Locate the number one spark plug wire on distributor cap and make a tic-mark of this position with a marker pen on the distributor housing. Remove the distributor cap and observe the position of the rotor.

Loosen the distributor hold down bolt and turn distributor until the rotor is lined up with the mark you made in Step 3. Your timing is now set to zero degrees of mechanical timing.

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Connect a vacuum gauge to a manifold vacuum source. Most engines will have a port at the base of the carburetor or throttle body where a gauge can be connected. Start the engine and observe the vacuum gauge reading.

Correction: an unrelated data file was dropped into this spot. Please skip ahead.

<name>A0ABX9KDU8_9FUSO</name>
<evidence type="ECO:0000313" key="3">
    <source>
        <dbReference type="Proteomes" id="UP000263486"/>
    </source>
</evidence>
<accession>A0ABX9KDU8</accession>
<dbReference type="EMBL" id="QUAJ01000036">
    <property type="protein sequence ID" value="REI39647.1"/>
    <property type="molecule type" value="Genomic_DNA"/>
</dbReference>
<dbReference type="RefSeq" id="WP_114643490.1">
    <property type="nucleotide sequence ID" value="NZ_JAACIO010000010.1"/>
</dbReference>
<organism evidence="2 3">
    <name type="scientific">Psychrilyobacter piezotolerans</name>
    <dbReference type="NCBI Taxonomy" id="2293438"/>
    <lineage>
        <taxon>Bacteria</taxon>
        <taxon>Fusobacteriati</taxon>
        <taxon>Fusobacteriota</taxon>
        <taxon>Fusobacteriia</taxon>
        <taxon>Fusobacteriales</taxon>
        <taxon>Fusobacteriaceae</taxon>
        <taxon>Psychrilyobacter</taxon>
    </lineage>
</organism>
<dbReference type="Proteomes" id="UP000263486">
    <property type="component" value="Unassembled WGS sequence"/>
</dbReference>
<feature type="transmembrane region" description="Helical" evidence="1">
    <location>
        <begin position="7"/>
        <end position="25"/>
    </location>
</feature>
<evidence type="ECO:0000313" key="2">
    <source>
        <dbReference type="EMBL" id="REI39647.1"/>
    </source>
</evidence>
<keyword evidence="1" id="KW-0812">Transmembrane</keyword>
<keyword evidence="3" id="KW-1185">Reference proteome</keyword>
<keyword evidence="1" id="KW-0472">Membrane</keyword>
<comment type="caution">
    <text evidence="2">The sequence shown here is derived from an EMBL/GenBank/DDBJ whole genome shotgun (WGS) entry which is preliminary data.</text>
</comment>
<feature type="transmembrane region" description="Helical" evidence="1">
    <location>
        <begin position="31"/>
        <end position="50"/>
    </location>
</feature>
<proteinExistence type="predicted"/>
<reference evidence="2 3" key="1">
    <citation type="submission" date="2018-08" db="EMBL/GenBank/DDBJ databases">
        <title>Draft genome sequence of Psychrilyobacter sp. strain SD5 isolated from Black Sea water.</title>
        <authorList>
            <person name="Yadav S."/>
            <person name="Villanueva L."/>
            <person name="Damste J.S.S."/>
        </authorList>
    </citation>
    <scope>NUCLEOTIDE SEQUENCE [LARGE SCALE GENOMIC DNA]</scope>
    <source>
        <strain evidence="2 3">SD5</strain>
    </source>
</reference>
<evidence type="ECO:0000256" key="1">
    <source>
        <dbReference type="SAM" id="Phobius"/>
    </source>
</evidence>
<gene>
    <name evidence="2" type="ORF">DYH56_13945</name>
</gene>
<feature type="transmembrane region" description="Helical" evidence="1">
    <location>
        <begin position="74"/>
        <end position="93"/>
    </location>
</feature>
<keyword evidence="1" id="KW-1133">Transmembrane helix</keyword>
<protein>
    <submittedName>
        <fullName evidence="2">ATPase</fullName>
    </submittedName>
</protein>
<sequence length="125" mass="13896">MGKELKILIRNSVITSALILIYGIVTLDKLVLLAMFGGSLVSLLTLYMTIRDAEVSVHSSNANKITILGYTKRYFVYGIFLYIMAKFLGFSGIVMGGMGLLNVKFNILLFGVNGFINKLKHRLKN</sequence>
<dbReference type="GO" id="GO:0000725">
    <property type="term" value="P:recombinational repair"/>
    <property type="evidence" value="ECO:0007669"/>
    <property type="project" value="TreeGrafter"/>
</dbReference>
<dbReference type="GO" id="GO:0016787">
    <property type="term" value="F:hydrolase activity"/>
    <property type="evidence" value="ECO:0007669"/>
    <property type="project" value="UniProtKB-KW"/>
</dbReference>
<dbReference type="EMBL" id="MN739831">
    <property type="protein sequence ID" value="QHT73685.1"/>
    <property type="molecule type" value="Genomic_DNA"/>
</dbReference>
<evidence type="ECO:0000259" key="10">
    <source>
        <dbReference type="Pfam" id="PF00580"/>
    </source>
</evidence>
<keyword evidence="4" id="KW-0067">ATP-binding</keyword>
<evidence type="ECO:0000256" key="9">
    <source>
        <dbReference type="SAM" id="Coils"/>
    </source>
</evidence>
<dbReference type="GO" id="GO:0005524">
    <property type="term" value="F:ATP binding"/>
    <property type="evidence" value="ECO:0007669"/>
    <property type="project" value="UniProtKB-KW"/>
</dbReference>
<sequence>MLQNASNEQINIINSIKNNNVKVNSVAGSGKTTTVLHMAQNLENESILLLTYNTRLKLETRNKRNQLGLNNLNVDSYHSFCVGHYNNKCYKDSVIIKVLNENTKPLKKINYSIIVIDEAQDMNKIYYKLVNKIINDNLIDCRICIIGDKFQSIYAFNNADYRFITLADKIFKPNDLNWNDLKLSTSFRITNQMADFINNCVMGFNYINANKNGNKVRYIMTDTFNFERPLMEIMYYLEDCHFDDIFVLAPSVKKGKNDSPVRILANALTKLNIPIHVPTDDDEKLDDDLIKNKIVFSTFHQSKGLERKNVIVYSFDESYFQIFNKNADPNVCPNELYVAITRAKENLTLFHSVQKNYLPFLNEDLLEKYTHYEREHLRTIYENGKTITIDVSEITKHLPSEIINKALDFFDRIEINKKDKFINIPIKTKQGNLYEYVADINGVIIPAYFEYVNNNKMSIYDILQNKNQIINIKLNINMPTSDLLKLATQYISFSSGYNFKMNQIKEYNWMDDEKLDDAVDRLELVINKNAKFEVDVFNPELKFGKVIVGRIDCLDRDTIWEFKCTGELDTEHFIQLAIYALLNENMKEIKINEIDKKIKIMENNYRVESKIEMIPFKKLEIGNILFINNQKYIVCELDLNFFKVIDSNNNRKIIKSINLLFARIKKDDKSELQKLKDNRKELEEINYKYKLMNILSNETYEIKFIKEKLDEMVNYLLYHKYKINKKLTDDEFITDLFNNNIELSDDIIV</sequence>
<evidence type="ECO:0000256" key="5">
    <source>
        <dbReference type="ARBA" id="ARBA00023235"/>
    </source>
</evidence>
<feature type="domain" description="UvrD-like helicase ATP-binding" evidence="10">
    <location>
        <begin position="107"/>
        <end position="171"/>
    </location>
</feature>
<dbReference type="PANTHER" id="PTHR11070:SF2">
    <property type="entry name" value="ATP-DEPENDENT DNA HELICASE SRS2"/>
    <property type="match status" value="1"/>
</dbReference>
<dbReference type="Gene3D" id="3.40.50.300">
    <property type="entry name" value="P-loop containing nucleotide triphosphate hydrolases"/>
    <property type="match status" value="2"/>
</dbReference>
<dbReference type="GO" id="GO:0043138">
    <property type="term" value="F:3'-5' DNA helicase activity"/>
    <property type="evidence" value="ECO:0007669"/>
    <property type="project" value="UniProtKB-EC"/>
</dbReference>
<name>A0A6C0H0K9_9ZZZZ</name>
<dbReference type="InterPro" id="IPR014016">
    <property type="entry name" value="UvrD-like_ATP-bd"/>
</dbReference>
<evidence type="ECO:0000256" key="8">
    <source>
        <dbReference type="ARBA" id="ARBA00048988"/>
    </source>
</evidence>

Turn the distributor until the maximum vacuum gauge reading is noted. Back off one inch of vacuum from the maximum reading. Tighten the distributor hold down bolt. Normal readings average from 14 to 21 inches of vacuum depending on the condition of the engine.

Test drive the vehicle and listen for pinging noises. Repeat Steps 5 and 6 if excessive pinging is heard, or if there is a significant loss of power. The timing is correct when the vehicle operates at maximum power without the engine hard starting, backfiring, or pinging on acceleration.

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Solution:
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-All cylinder has good compression:
Now need to check Spark plug, wire and all injector. Injector must be
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mai Lor